As you plan your return to Rehoboth Beach for the 2021 spring and summer season you should know what to expect as the town prepares to bounce back from last year’s pandemic closures and restrictions.

Rehoboth Beach is all of one square mile in the middle of Sussex County, Del, which for decades has been a destination for the LGBTQ community. One of the reasons for that is the work over many years of CAMP Rehoboth, the LGBTQ community center. Its executive director, David Mariner, said, “CAMP Rehoboth remains optimistic and excited about summer 2021 in Rehoboth Beach. Many new restaurants and businesses are opening around us, coupled with fun events and happenings. The CAMP Rehoboth staff and volunteers are busy planning for the community. Sure, we can’t predict when large gatherings will return or the pandemic will end, but that doesn’t mean there isn’t good, clean, safely distanced fun to be had for all.”

It is anticipated this will be a very different experience from the 2020 season when the pandemic was just beginning. While the pandemic isn’t over and we still must be careful, wearing masks and washing hands, the business community at the beach is ready and prepared for the crowds to return. They have been working hard over the past year to make sure this summer is safe and exciting. And the town recently restored the barriers allowing many restaurants to expand outdoor service to sidewalks and parking spaces.

The Blade spoke to a number of business owners who see this as a chance to make up for what many consider a lost year. Joe Mack, who owns Double Dippers on 1st Street, said, “I will be opening for my 23rd season March 26. I am the original owner — Tom Gile, my business partner, passed in 2015 — and look forward to a huge season as people get their lives back.” It’s good old-fashioned ice cream served with a smile. He even shared, “It’s Joe Biden’s favorite ice cream parlor and his favorite is chocolate chip in a waffle cone.”

Speaking of President Biden, many expect to see him at his home at the beach. He has always been a Rehoboth booster. He and first lady Jill Biden love grabbing lunch from Lori’s Oy Veh Café in the CAMP courtyard. Proprietor Lori Kline said she thinks “summer of 2021 is going to be great! I believe folks are ready and hopeful for vaccines and we are in a much better and positive place.” Her chicken salad is still to die for.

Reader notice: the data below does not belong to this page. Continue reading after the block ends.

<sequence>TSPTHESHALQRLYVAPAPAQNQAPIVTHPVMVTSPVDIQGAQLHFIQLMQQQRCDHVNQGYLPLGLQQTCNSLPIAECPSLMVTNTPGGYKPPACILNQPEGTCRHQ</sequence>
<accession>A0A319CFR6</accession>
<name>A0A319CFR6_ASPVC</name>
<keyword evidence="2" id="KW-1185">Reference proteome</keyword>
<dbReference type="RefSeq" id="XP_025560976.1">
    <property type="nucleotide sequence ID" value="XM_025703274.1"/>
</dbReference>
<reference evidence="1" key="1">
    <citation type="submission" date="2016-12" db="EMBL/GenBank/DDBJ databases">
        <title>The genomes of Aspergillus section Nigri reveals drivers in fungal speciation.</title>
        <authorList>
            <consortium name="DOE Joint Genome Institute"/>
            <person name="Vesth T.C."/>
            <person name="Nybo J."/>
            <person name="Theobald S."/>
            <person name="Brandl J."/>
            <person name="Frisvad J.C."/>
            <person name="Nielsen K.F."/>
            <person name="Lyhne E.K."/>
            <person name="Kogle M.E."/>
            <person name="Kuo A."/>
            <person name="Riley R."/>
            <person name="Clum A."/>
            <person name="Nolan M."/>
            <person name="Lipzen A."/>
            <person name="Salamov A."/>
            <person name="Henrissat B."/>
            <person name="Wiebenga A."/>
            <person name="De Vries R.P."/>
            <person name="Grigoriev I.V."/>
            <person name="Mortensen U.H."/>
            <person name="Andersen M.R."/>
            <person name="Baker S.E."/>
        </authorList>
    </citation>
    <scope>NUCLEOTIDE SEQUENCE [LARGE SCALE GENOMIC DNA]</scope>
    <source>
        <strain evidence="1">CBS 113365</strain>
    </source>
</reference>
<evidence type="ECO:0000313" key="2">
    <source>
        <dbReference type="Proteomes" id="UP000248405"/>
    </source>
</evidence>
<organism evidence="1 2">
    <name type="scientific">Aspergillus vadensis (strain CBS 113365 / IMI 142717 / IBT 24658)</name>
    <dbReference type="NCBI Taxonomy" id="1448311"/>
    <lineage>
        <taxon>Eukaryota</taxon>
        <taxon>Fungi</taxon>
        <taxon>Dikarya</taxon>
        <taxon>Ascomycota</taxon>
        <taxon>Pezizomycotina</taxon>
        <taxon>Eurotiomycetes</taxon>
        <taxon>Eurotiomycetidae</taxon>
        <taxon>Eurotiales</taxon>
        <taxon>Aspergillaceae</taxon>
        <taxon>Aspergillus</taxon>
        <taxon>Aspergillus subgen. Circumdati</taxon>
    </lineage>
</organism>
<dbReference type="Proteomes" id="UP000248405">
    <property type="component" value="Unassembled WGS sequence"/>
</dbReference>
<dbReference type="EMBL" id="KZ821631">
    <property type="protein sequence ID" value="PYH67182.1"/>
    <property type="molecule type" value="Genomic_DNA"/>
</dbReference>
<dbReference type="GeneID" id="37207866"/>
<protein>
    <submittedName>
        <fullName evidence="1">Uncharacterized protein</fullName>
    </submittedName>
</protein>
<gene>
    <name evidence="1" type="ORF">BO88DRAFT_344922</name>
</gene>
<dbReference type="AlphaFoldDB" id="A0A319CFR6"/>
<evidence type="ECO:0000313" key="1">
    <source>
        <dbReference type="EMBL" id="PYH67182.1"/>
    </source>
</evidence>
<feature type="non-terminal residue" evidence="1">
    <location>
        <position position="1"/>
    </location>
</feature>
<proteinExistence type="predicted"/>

Bob Suppies, co-owner of the The Pines and Aqua Grill, which weather permitting plans to reopen on April 9, wants everyone to know, “This summer will be an amazing time to visit Rehoboth Beach. Although I believe some state mandates will still be in place, we have learned over the past year how to safely offer food and drinks and continue with entertainment.”

Former Rehoboth Beach Commissioner Lisa Schlosser wants visitors to know “Rehoboth is open for an exciting season. The sun is shining, our favorite shops and restaurants are open with lots of new outdoor dining. We can’t wait to see the community come back together for fun at the beach.”

It is not only restaurant owners and politicians who are signaling Rehoboth is ready for business. Lee Ann Wilkinson, Realtor and CEO of The Lee Ann Wilkinson Group, said, “All beach businesses, including our real estate offices, have worked throughout the winter to welcome people back to the beach safely. Real estate hasn’t slowed down since last year, and we anticipate and look forward to a very busy summer season.”

One of the great places ready to welcome people back is The Purple Parrot, according to owners Hugh Fuller and Troy Roberts. Fuller said, “This coming season is like no other and so many hopes ride on this year as if it is the first season for all of us. 2021 has brought us so much hope already and the energy in the air is already bringing promises of more good things to come. This summer will be one for the record books not just financially, but emotionally.

Here is to 2021 and to new beginnings.”

Many more of the town’s best restaurants are anticipating the new season, including the always great Eden Restaurant and its more casual cousin Jam, both on the beach block of Baltimore Avenue. Also returning for the 2021 season is the veteran Back Porch, and Meghan Kee’s award-winning La Fable, Houston White, and her new offering, the Italian spot Delmata. Then there’s Port 251 with its popular Sunday drag brunch right on Rehoboth Avenue; and the grand dame of dining in Rehoboth, the Blue Moon. Cafe Azafran and Goolees Grill are also ready to welcome visitors. The Coffee Mill is ready and Mel Demascena said the café is celebrating its 30th anniversary.

Brashhh on 1st Street celebrates its eighth season. Demascena said “Bob and I are opening another place The Mill Creamery. It will serve local farm fresh ice cream and milk shakes, fresh squeezed juices and desserts, right across from the Coffee Mill in our very happy courtyard.”